Insect Bites L.O..docx - Insect Bites Stings and Pediculosis Describe the etiology and epidemiology of insect bites and explain the pathophysiology and

Insect Bites L.O..docx - Insect Bites Stings and...

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Insect Bites, Stings, and Pediculosis Describe the etiology and epidemiology of insect bites and explain the pathophysiology and signs/symptoms of various insect bites. o Mosquitoes Malaria, west nile, yellow fever and Zika Virus o Fleas Body warmth and exhaled CO2 attract Bites Usually multiple and grouped on legs and ankles o Sarcoptes Scabiei Scabies “the itch” Mites burrow into stratum corneum to start a new life cycle Common infestations sites are within skin folds Char: inflammation and intense itching o Bed Bugs o Ticks Remains attached to host up to 10 days Use tweezers to remove DO NOT USE irritants to help removal Lyme disease—deer tick o Doxycycline DOC o May also use amoxicillin, ceftin, or rocephin Ehrlichiosis—lone star tick o Doxycycline Rocky Mountain Spotted Fever o Doxycycline Tularemia Anaplasmosis Babesiosis o Chiggers “Redbugs” o Spiders Explain the complications of the various types of insect bites. o Secondary Bacterial Infections Scratching of the skin o Impetigo infections Yellow crusting Purulent drainage Redness and swelling Recommend appropriate treatment regimens for insect bites given a set of patient specific data. o Prevention Avoidance of insects
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Insect repellents Useful in preventing bites from insects Not effective in repelling stinging insects (wasps, bees, hornets) DEET o Releases vapors to discourage the approach of insects o Concentrations 7-100% >20% to prevent tick bites <30% preferable for children 10-40% routine situations 50-100% adults with high exposure to insects Higher chance of skin reactions o Avoid in children younger than 2 months o Administration: Apply to skin or clothing every 4-8 hours (depending on product) Do not apply under clothing Do not apply to broken or irritated skin If wearing both: Sunscreen then repellent FDA recommends against sunscreen + DEET products o A/E Skin irritation CNS reactions with overdose and improper use Seizures Ataxia Hypotension Angioedema Picaridin 7% o Colorless and odorless insect repellent o EPA recommends as an alternative to DEET Odorless and less irritating to skin o Treatment of insect bites Ice pack Apply external analgesic Avoid scratching skin Trim fingernails in children o Exclusions for Self-Treatment Hypersensitivity to insect bites—systemic symptoms <2 years of age History of tick bits and systemic effects indicating possible infection Severe spider bites requiring medical attention Sign sod secondary infection of the bite area. o Treatment of pain and itching for insect bites Local anesthetics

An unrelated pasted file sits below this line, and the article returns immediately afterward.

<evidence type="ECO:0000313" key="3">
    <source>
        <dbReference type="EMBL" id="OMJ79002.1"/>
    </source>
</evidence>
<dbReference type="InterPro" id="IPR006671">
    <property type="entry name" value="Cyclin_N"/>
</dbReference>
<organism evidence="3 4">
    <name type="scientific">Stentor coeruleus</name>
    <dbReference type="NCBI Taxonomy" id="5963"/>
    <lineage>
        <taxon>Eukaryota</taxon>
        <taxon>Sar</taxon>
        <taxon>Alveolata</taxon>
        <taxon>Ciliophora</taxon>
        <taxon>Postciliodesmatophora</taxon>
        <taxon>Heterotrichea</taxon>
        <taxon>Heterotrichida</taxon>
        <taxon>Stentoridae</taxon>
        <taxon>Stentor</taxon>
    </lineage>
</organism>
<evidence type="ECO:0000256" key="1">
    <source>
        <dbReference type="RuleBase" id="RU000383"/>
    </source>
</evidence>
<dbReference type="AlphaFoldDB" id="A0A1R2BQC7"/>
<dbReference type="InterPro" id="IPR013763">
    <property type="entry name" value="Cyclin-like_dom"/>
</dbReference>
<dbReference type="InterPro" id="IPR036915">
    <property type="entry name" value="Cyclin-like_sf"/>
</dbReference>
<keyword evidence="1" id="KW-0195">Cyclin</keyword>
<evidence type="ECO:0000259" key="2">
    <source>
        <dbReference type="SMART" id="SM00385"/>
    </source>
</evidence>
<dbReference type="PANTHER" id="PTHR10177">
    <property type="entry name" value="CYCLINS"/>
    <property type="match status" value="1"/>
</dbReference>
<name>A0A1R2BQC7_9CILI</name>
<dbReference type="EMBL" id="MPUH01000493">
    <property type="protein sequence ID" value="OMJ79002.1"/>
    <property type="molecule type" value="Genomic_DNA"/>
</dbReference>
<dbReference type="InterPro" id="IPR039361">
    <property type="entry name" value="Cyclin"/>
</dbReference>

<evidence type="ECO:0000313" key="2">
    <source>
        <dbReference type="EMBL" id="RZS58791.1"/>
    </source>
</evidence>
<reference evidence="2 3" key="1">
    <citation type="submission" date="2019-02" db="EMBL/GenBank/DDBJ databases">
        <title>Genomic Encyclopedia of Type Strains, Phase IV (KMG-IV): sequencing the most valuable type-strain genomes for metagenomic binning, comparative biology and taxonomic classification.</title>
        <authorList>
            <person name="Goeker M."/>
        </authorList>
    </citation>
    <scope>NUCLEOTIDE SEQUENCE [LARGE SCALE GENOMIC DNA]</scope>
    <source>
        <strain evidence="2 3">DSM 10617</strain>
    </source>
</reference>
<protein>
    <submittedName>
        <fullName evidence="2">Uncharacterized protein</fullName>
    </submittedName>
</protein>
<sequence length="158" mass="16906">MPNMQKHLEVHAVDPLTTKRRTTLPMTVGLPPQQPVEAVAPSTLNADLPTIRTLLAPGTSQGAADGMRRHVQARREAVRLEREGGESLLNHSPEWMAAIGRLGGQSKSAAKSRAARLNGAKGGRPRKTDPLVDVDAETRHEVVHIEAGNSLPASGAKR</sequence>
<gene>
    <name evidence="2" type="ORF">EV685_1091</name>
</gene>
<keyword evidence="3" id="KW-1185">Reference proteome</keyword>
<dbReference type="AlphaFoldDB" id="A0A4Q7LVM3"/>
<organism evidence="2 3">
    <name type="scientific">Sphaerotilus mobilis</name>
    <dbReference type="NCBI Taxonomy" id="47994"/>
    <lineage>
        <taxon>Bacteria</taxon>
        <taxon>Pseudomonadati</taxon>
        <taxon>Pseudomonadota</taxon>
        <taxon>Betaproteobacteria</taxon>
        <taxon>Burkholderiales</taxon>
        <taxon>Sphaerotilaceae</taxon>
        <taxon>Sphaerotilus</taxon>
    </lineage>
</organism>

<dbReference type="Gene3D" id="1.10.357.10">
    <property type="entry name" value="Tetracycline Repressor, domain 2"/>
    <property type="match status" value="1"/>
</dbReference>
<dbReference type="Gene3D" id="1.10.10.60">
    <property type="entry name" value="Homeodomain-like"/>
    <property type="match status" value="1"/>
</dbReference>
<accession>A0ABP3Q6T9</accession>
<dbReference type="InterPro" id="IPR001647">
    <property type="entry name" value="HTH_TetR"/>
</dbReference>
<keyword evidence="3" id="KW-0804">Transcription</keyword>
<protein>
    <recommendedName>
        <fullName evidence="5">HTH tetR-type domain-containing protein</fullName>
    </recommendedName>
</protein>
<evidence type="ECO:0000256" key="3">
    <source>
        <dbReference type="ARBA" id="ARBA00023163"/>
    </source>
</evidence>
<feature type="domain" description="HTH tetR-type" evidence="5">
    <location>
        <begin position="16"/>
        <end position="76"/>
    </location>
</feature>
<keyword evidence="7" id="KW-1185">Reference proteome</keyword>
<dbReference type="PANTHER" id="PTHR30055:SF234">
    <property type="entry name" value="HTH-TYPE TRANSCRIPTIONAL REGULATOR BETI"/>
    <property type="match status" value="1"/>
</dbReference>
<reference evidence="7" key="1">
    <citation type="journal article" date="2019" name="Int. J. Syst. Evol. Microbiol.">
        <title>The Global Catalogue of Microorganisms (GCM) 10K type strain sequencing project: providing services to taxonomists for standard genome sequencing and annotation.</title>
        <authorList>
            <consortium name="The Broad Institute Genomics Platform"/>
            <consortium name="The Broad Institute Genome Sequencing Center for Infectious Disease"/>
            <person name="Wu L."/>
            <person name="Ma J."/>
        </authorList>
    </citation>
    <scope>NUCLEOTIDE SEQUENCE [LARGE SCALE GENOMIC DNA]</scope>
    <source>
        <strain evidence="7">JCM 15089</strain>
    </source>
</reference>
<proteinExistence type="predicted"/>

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MOA: causes a reversible blockade of conduction of nerve impulses at the site of application—producing loss of sensation Indications: o Burns, o Sunburns, o Minor cuts o Insect bites o Minor skin irritation to relieve pain and itching Dosage and administration o Applied directly to insect bite 3-4x/day o MAX duration 7 days Safety considerations o Relative non-toxic when applied as directed o
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  • Spring '17
  • Head louse, Irritation, Pediculosis, Body louse, Louse,  Mites

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